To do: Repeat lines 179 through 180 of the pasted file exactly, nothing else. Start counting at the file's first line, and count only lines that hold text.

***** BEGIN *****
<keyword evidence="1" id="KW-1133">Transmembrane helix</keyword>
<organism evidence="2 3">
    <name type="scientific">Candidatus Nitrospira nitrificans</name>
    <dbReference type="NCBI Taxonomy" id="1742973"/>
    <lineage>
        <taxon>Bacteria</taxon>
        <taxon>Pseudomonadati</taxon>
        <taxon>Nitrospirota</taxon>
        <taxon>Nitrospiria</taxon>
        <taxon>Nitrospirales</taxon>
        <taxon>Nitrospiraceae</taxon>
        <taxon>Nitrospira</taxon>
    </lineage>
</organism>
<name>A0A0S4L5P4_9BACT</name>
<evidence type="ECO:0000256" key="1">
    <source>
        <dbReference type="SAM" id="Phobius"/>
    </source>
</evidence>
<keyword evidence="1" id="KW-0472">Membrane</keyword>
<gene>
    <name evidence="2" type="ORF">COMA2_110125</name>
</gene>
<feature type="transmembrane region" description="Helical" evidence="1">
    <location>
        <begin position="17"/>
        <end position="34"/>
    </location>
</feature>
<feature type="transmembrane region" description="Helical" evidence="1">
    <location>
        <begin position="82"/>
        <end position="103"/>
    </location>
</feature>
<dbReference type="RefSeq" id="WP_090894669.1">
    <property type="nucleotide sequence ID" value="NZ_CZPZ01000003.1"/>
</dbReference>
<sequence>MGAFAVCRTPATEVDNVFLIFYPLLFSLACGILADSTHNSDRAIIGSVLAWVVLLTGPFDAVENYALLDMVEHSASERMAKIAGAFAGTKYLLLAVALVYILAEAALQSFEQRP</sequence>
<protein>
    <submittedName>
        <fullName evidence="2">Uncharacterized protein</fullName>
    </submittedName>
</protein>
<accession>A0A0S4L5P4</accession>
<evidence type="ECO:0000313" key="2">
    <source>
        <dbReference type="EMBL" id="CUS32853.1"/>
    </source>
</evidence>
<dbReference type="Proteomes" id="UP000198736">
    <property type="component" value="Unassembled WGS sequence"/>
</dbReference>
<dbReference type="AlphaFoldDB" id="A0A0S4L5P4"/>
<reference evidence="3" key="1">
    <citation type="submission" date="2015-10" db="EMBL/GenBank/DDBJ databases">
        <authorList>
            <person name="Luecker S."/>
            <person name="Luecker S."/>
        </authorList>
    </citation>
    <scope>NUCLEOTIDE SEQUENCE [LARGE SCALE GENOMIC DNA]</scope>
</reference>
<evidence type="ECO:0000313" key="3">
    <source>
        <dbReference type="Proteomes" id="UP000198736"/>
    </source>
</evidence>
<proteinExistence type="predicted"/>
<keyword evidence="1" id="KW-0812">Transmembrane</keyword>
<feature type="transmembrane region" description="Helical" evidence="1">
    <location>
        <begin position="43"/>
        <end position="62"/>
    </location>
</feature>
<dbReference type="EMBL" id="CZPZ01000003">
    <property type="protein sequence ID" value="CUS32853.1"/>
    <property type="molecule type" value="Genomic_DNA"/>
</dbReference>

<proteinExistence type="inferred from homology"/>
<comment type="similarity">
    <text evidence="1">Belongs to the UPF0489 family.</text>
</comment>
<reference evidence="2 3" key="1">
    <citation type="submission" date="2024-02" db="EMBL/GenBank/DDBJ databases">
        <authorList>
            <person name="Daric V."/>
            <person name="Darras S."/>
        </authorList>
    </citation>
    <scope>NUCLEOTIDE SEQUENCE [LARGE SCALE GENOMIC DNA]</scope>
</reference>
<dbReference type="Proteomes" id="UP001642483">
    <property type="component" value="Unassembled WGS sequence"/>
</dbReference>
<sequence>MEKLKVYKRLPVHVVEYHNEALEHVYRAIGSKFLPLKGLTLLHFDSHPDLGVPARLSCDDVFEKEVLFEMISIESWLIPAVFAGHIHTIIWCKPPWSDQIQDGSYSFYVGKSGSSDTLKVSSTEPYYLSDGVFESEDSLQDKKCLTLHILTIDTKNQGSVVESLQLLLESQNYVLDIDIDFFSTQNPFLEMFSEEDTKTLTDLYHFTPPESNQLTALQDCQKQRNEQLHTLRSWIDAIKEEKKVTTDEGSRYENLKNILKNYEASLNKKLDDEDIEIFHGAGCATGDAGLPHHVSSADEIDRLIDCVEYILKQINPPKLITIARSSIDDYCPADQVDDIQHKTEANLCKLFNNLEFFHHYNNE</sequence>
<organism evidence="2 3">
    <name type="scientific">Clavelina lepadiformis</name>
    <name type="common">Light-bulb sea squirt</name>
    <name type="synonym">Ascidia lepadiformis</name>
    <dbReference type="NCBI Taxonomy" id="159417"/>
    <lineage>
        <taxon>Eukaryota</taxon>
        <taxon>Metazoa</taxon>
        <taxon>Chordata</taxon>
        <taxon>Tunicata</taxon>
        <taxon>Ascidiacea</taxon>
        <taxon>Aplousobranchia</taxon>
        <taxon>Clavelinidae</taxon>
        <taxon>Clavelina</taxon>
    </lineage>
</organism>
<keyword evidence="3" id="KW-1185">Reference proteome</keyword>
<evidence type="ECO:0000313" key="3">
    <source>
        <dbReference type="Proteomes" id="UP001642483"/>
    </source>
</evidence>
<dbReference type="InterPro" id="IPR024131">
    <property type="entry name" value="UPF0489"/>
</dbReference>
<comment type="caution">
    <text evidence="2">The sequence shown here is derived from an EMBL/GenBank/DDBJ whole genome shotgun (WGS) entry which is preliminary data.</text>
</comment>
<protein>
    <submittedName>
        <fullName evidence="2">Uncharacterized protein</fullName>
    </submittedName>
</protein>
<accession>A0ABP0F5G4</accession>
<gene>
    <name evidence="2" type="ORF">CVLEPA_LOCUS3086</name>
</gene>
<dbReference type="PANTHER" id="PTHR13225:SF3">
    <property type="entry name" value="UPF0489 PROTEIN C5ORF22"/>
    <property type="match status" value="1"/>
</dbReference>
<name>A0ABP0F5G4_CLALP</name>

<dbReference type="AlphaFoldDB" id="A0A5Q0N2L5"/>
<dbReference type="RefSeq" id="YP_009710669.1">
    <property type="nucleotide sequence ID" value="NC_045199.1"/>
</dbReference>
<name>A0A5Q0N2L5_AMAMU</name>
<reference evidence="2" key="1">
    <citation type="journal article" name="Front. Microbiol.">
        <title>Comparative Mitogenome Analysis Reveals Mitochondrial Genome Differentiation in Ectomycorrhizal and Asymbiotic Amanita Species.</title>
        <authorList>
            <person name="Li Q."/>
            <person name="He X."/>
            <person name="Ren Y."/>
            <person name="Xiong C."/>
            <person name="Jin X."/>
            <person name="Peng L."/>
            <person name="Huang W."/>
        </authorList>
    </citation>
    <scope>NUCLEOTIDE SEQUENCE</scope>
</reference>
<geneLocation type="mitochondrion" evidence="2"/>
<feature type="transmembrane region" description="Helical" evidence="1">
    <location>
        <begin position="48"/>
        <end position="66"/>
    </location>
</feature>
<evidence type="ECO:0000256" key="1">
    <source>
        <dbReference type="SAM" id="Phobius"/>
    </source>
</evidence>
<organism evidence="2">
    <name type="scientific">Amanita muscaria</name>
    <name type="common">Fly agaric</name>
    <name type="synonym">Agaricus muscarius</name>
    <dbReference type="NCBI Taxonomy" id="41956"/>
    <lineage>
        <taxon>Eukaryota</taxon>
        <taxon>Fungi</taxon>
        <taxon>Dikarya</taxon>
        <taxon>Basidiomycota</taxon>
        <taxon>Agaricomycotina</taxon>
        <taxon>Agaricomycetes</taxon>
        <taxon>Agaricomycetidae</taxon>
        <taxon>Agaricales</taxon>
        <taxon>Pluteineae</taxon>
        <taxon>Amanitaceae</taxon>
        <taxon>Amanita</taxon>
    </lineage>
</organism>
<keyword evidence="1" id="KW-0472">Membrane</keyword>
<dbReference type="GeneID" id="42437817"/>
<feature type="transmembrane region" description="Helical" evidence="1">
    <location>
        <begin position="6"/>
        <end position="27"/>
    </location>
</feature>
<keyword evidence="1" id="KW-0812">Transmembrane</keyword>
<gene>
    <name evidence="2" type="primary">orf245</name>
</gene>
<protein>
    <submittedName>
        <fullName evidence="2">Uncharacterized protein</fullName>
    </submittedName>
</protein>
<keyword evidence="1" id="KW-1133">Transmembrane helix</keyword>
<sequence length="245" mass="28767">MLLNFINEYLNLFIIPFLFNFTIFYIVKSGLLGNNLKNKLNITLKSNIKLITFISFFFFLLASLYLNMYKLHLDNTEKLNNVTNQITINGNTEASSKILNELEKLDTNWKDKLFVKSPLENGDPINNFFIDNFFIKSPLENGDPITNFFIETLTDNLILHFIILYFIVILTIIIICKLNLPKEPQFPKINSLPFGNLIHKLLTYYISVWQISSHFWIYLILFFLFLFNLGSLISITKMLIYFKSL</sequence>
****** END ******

        <taxon>Eukaryota</taxon>
        <taxon>Fungi</taxon>